Friday, February 12, 2010

Reasons companies failed ?

We see companies started mostly the same way and become successful as smooth as it went with a  "marketable" idea. Such an idea has to be driven by passion and not just special skill or tactic alone. It provides a business its energy to get going and with cash and experience, these are valuable assets to drive success, but in most cases those were not there at the beginning. Apple, Microsoft, Google and many others were all started by 20-somethings with no experience in big business and no deep pockets of money. Venture entrepreuner will tell you, the number of failures or marginal successes among startup companies greatly outnumber the home runs. Like a shock from a defibrillator, a personal and visceral crusade is what jump-starts a company from a daydream to something tangible. But passion can only get a company so far. The reason the some of new businesses fail in just a few years is that to bring a vision to life, a company needs structure without it would lead to sure doom. You need good systems, processes and experience human resource to allow an organization to thrive on something beyond the passion. For those few founders who know how to build structure, their companies will not only survive; they will grow. But for a structure to continue to grow, that passionate crusade is still needed ... and that is what leaves a company after its founder moves on.

For some lucky ones with successes, their leaders become obsessed with the results forget why the company was founded in the first instance. The original strategies were developed to provide for the cause and the results measured with the progress. When the cause is forgotten, strategies are developed only to advance the results.  It is not the departure of the key leader or founder that triggers the decline, but it is the failure to properly articulate that original cause, the inability to extract the "Why" from the person and build it into the core of the company.

For many successful entrepreneurs, the big house, fancy cars and big pay packet are great, but many complain that it doesn't "feel" like it used to. For the few organizations that are able to keep the passion and the cause alive enough to grow to gigantic proportions, it is the ability to keep that sense of purpose clear that eludes them. Regardless of the measurable success achieved, many entrepreneurs long for that same excitement they had when they made a fraction of the money and worked in a basement with a handful of their friends and people completely devoted to a common pursuit.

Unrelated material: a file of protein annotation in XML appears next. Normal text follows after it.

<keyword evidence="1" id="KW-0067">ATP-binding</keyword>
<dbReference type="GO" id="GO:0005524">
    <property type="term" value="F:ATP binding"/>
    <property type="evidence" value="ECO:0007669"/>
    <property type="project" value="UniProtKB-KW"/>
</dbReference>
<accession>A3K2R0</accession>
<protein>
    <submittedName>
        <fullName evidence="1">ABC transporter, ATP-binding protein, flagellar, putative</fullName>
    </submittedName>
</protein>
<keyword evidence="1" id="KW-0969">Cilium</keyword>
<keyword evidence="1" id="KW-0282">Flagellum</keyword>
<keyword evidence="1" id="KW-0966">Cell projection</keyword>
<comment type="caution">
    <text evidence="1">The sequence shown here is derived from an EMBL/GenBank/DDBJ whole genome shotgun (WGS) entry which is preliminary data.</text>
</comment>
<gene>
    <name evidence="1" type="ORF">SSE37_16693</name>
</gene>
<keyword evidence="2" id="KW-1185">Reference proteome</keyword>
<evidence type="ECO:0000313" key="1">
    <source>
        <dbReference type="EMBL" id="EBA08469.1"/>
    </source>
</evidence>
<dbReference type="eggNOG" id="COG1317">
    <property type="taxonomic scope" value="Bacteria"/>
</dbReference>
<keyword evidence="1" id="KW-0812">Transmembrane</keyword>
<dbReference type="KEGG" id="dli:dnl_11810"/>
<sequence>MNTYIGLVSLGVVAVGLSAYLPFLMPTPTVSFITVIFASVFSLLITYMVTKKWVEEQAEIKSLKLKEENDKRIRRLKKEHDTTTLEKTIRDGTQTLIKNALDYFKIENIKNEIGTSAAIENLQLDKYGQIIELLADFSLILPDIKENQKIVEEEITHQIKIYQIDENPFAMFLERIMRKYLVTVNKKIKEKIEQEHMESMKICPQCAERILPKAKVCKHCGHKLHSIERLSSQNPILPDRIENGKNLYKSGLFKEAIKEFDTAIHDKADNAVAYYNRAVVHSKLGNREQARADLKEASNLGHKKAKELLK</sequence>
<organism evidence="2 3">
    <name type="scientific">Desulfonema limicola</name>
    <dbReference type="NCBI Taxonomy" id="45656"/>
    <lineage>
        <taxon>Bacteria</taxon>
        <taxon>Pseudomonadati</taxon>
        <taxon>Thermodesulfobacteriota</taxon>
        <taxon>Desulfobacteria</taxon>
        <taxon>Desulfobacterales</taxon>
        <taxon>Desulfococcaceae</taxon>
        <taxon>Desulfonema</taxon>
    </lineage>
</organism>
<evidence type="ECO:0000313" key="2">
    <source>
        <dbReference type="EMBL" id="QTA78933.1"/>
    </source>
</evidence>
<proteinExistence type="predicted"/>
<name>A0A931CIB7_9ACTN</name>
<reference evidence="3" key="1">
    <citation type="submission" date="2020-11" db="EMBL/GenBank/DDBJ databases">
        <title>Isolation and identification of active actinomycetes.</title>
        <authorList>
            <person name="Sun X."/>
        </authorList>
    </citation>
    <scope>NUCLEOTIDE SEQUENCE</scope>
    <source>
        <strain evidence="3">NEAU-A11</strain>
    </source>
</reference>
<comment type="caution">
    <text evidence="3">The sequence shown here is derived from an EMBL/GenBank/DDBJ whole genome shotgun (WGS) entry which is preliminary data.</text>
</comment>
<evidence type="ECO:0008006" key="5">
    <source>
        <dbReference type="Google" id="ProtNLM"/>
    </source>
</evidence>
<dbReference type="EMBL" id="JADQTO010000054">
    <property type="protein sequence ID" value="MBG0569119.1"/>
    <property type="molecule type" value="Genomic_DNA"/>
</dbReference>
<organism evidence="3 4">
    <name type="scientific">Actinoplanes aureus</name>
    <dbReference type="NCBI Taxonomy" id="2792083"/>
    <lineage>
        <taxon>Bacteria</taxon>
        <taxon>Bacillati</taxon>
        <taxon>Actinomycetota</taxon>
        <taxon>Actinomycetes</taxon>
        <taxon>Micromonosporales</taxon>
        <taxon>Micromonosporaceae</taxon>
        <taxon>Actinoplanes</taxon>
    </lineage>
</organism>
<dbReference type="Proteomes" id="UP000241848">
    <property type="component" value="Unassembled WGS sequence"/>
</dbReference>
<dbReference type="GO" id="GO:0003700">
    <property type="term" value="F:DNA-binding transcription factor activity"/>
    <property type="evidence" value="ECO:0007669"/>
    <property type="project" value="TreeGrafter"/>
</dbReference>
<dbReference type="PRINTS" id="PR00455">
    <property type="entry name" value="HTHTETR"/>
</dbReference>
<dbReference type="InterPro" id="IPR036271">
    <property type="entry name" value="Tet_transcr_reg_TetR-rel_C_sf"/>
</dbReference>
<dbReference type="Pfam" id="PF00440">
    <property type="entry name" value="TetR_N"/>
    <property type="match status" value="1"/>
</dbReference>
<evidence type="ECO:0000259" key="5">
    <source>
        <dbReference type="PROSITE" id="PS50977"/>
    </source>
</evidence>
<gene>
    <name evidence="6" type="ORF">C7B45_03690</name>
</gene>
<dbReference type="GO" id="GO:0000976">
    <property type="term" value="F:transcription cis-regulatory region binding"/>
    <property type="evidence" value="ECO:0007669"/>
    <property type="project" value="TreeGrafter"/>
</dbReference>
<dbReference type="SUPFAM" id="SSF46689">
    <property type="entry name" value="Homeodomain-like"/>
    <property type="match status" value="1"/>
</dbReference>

The reason the companies are at risk is because they all have founder/leaders who have either just left or will likely leave in the not-too-distant future. Steve Jobs left in the mid-eighties to the detriment of his company and sends shivers down shareholders' spines every time he shows up on stage ten pounds lighter. Bill Gates, an optimist devoted to helping people be more productive so they can achieve their greatest potential, has decided to move on from "a PC on every desk" to helping Africa and other nations realize their own potential by overcoming disease. His cause is the same. His market place and his products are different.

Business leaders are more prepared than ever to test, tweak and redesign their core activities. In fact, business models are changing as often as product designs. So are partnerships, revenue models and whole host of core business decisions. It is very similar to the way designers keep improving products in light of customer experiences and preferences.  Successful innovators, we found, are ones that use hard information to understand customer expectations earlier and more thoroughly than their competitors. They also use it to establish priorities for their businesses, to model the end results based on differing views and finally to configure or tune their businesses while still relying on existing plans. Just as today's smart phones can be quickly updated and improved with new software downloaded over the air, business models need to be tested and revised to suit the vast customer requirements.

Successful business innovators are always aligned with what their customers value. Lining up all aspects of their operations with customer values allows them to anticipate and act on the need for change before competitors do.

Aligning itself with customer values such as convenience is also important. Adaptability to fast-changing conditions in the industry has to remain at the core of the operating model. Instead, it would focus on finding partners that could embed the software in a wide range of existing devices, including game consoles.

The characteristics of analytics, alignment with customers and adaptability are some of the business model innovation.  Adaptability is able to bring about change by creating flexible operations that can be quickly modified without requiring massive overhauls of ongoing processes.
Analytical, which makes possible the aligning with customers and swiftly adapting. In today's interconnected world, there is no way to make quick enough moves to keep revenue growing without making the most of new streams of intelligence for immediate feedback and alerts.

Successful business model innovators use massive quantities of data, from both inside and outside their organizations, in creating their innovative business models. They combine insight and foresight to be able to understand new opportunities and the potential impact of new technologies, emerging customer segments and new sets of product or service capabilities.

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